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How I Manage My Anxiety: A Clinical Psychologist’s Perspective, Part III

Dr. Jessica LoPresti, PhD
WhiteFlag Chief Medical Officer
Building a life worth living is the key to mental health and wellness.

The third strategy I use to manage my own anxiety: Valued Living.

First things first, let’s clarify what I mean by the term, “values." I am not referring to the morals that you may have learned from primary caregivers or religious affiliations. While those things are extremely important, valued living in the context of mental health and wellness is different.

Valued living entails building a life that is meaningful. Building a life that is focused on the people, places, experiences, activities, and connections that nourish you. Values are different from goals. Our goals involve some sort of endpoint. Values are our compass and focus on the type of person we want to be on our journey.

Valued living involves 3 important things:

1. Values Clarification. In order to build a life that we value, we must first clarify our values! This process is important, and can be painful. It is challenging to realize the many ways that our anxiety and stress can separate us from what is most meaningful to us. Let’s start here. Ask yourself two questions.
What is most meaningful to me (e.g. family, friends, education, community, work,
wellness)? You don’t have to choose just one!

What are the ways that anxiety or stress have interfered with your engagement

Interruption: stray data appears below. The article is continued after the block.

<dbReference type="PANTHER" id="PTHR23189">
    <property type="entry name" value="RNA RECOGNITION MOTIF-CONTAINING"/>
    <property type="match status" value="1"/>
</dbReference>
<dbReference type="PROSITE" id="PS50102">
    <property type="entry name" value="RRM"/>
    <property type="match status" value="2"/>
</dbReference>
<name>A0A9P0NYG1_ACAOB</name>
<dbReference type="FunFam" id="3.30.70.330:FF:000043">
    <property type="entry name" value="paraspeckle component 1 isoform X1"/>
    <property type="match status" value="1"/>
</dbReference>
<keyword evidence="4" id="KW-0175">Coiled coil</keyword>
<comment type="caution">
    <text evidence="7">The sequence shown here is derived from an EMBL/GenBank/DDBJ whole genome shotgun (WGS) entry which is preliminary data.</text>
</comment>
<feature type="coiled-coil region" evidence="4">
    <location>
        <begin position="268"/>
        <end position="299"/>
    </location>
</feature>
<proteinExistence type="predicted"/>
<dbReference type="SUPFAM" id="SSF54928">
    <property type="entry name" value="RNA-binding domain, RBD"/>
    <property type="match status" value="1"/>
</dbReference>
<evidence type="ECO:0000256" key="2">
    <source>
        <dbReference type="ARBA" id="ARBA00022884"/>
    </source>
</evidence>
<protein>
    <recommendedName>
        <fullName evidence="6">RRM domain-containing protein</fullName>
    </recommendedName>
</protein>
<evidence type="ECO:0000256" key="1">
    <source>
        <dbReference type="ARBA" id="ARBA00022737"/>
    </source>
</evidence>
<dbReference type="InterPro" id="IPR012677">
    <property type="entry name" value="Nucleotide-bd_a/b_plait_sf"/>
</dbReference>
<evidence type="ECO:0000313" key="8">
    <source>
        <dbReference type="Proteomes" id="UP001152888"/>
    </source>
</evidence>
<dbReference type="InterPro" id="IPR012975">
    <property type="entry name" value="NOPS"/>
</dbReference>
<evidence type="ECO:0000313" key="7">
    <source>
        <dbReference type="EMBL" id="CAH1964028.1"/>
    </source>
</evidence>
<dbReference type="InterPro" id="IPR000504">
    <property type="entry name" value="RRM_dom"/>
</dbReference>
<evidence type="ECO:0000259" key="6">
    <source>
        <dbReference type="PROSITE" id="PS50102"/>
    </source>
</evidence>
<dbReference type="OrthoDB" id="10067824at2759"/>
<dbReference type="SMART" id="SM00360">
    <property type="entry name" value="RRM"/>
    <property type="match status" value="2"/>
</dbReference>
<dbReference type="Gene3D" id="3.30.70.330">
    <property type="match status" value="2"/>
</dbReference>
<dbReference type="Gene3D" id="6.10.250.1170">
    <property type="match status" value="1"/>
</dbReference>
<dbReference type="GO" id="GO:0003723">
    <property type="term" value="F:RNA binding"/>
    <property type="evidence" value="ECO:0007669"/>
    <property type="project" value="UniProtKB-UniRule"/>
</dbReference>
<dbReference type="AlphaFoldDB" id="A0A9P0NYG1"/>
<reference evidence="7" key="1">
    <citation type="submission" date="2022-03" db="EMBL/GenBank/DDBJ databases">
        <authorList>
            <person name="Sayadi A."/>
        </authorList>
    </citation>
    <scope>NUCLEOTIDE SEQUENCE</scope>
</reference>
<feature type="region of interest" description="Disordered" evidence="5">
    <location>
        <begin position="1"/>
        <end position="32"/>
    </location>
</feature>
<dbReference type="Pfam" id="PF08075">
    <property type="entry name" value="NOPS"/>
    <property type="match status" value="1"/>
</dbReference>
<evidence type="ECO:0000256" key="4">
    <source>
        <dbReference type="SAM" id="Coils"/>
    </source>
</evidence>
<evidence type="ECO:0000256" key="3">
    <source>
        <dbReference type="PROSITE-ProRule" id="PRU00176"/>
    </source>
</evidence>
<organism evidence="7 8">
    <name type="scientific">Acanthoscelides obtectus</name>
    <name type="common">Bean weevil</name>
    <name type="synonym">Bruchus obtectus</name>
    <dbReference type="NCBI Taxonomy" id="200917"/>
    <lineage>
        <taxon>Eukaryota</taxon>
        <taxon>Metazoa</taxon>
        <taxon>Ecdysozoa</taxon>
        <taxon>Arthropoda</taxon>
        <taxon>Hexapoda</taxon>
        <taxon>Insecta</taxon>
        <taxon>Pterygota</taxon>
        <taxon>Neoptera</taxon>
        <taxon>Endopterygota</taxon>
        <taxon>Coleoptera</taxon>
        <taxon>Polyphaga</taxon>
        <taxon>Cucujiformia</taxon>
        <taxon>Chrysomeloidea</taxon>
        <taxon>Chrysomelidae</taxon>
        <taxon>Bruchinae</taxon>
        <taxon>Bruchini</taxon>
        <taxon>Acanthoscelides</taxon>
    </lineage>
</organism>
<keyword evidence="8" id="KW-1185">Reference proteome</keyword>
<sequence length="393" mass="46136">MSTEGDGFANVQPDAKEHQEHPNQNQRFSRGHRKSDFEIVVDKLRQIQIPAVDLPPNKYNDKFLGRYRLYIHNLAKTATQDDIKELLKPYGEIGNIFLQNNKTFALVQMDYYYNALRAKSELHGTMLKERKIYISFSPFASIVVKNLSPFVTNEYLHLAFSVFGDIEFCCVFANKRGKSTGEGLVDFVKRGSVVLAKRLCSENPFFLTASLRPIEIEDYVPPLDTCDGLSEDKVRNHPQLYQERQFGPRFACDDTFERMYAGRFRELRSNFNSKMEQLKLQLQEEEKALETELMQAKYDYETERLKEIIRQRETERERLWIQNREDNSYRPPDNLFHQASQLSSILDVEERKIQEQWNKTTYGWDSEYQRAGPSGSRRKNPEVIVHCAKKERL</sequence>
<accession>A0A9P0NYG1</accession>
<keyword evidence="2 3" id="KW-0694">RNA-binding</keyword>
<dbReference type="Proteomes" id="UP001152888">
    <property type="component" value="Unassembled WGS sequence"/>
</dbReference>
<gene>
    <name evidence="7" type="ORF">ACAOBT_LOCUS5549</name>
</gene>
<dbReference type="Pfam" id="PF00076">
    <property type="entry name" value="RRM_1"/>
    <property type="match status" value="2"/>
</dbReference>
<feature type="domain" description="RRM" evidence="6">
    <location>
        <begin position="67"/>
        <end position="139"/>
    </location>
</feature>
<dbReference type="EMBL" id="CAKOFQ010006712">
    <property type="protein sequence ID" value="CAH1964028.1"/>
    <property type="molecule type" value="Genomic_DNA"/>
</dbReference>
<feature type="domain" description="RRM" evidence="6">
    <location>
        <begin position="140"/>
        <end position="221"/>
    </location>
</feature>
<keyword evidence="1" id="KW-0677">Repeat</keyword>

with the things, people, experiences that are most meaningful to you?

2. Utilizing Self Compassion, AGAIN! It can be emotionally painful to recognize the distance between you and the things that you value most in life. Take a deep breath, this pain is not the endpoint. Give yourself the kindness you deserve as you embark on building, or rebuilding, the life that you value.

3. Valued Action. Here is the good news: You can choose to engage in behaviors that are in line with the type of person you want to be in any moment. AND, engaging in values-consistent behavior is directly linked to less anxiety and stress. It doesn’t matter what you’ve done in the past. Value action is about the present. What can you do NOW, in this moment to live in line with your values.

I want to provide a few examples to get you started:

Value: You might have a value of being a supportive friend or family member.
Valued Action: Pick up to the phone to call, text, email a friend to check in. Send a card with a nice note. Offer to support someone in a way that they need.

Value: You might have a value of being an active member of your community.
Valued Action: Volunteer at a local community event. Make a donation to support your community. Support a community member in the work they’re doing in any way you can.

Value: You might have a value of living a healthy lifestyle
Valued Action: Take the stairs instead of the elevator if you’re able. Make a healthy meal for yourself. Get outside for fresh air at lunchtime today.

Think about what you can do in THIS moment, to engage in a behavior that is in line with your values.

Start small. Be consistent. Remind yourself to be in the present.


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